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TMD - Temporomandibular Disorders
Do you have frequent headaches, earaches, tender jaw muscles or a dull, aching facial pain? Does your jaw lock or stray to one side when you open your mouth? These aches and pains may be related to the jaw joint, called the temporomandibular (tem-PORO-man-DIB-u-lar) joint or "TMJ," and the muscles that work to move the joint. When the source of these problems is this joint or its muscles, they are often referred to as "TMD" for temporomandibular disorders.
Signs and symptoms
A temporomandibular disorder is a condition, not a specific disease. TMDs can have many different signs and symptoms, from mild to severe. Some patients may have symptoms but are still able to fully function in their everyday lives. TMDs appear to be more common in women. Specific signs and symptoms include:
• pain in or around the ear
• tender jaw muscles
• clicking or popping noises in the jaw
• difficulty opening or closing the mouth
• pain when yawning or chewing
• jaw joints that feel as if they are "locked," "stuck" or they "go out"
What causes TMD?
Several conditions may be linked with TMD. This often makes it difficult to pinpoint the cause of a particular case of TMD. These conditions include:
• jaw or head injuries
• diseases that affect the muscles or joints, such as arthritis
• tooth grinding
• anxiety and/or stress
To determine how best to treat your TMD, a complete evaluation is recommended. Your dentist may check the joints and muscles for tenderness, clicking, popping or difficulty moving. Your complete medical history may be reviewed, so it is important to keep your dental office record up-to-date about your health even though you may not think it has anything to do with your teeth. Your dentist may take X-rays of your teeth, jaw or TMJ, and may make a model of your teeth to see how your bite fits together.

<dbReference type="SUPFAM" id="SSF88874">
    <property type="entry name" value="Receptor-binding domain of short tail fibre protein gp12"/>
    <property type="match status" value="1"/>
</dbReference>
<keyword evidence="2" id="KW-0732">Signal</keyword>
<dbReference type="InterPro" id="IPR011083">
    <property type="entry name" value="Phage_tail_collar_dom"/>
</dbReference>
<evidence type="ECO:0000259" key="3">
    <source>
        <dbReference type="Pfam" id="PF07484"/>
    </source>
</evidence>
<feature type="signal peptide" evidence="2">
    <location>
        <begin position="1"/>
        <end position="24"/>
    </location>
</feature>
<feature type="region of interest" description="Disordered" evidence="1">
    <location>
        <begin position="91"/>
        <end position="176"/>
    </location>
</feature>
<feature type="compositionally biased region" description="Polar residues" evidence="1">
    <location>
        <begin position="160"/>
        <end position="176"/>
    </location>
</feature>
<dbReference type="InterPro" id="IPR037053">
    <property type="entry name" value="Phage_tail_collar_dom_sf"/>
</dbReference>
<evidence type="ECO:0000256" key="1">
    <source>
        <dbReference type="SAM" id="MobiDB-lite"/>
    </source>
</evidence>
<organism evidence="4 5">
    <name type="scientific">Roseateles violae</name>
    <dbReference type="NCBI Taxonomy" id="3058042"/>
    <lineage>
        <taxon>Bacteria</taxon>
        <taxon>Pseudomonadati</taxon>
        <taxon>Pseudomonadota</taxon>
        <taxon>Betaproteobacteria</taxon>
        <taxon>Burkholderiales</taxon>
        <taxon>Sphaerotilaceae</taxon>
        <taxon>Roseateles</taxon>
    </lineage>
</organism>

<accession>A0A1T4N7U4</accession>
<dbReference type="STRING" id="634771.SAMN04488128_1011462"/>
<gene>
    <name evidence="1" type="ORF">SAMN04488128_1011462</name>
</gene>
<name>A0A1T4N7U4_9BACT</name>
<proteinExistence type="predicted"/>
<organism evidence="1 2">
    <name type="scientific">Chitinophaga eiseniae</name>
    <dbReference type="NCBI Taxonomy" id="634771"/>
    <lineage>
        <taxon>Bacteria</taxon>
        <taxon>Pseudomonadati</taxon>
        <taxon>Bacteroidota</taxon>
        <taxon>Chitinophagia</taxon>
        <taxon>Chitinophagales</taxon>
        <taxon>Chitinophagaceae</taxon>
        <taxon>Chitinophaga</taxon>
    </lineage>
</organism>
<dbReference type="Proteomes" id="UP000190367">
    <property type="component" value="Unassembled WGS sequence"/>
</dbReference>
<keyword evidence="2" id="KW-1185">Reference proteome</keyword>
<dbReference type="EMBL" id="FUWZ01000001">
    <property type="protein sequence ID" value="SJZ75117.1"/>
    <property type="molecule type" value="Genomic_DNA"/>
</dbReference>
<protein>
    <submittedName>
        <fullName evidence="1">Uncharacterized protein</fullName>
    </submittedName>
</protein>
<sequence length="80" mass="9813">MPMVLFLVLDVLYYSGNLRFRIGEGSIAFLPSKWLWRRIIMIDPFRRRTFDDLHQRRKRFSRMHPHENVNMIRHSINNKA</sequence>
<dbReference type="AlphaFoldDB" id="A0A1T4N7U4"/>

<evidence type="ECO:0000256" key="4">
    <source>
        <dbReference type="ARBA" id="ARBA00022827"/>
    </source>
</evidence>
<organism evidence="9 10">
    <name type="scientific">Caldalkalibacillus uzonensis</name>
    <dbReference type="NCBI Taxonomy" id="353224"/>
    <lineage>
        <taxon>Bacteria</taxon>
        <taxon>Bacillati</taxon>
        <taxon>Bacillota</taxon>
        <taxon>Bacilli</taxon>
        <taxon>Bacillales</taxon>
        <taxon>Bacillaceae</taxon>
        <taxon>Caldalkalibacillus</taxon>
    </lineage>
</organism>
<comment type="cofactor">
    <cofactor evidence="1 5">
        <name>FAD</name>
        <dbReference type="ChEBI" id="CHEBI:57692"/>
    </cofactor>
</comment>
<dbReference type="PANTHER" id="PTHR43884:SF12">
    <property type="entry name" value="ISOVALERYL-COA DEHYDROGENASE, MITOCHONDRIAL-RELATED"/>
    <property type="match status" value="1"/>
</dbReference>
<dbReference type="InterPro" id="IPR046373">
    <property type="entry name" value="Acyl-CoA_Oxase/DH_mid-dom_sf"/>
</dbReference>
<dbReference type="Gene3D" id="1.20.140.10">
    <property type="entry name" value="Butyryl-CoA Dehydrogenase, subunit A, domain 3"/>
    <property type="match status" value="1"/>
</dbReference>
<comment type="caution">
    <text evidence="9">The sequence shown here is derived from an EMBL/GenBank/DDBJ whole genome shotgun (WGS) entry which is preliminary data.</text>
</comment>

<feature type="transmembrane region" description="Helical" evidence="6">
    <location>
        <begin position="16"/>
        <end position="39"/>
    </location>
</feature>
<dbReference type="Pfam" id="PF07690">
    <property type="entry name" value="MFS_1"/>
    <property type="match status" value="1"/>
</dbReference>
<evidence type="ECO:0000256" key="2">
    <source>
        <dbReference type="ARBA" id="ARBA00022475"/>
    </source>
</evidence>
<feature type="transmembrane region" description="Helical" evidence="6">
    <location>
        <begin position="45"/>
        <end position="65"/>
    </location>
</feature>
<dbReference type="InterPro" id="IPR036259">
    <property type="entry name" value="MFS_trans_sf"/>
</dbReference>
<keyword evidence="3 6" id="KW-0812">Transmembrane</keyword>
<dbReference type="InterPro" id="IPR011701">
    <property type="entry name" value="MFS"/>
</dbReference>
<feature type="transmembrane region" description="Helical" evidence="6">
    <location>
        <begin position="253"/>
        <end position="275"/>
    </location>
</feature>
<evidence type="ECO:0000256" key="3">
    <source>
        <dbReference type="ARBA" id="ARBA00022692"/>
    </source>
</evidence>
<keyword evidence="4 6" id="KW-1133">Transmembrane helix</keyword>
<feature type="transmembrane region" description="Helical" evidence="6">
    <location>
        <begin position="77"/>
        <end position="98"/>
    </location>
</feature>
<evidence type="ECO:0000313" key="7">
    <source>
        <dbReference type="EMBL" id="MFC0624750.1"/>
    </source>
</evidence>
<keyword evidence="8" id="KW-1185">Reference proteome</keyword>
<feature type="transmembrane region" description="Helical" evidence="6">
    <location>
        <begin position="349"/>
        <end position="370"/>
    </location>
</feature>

How the jaw joints and muscles work
The joints and muscles on each side of your jaw work to open and close the mouth. These joints move in many different directions to give you the range of motion needed to chew, talk and swallow.
The two temporomandibular joints are among the most complex joints in the body. They work together in a delicate balance with muscles, ligaments, cartilage and your jaw bones. Pain can result when these parts don't work together properly.
For some patients, the disorders may disappear by themselves; for others, they may come and go, or may worsen over time. TMD disorders are often managed, rather than cured. Your general dentist may recommend treatment, or refer you to a physician or dental specialist.
There are a number of ways in which TMD may be managed. Success likely will require you and your dentist working together to find what the approach that relieve your symptoms.
Treatment may involve a series of steps. The step-by-step plan will allow you to try simple treatment before moving on to something that is more involved. Experts generally recommend a "less is often best" approach to treating TMJ disorders. This means that the simplest treatment that provides you with pain relief may be the best for you.
The following self-care practices may be recommended:
• eating softer foods or avoiding foods that cause symptoms
• minimize extreme jaw movements, such as yawning, yelling or singing
• avoid chewing gum
• using heat or ice packs to relieve the pain
• practicing relaxation techniques to control jaw tension, such as meditation
If necessary, your dentist may recommend the following to relieve your symptoms:
• exercises to strengthen jaw muscles
• medicines to reduce pain or inflammation, or to help you relax
• a night guard or bite plate to decrease clenching or grinding of teeth
In some cases, your dentist may recommend fixing an uneven bite by adjusting or reshaping some teeth. Orthodontic treatment may also be recommended.
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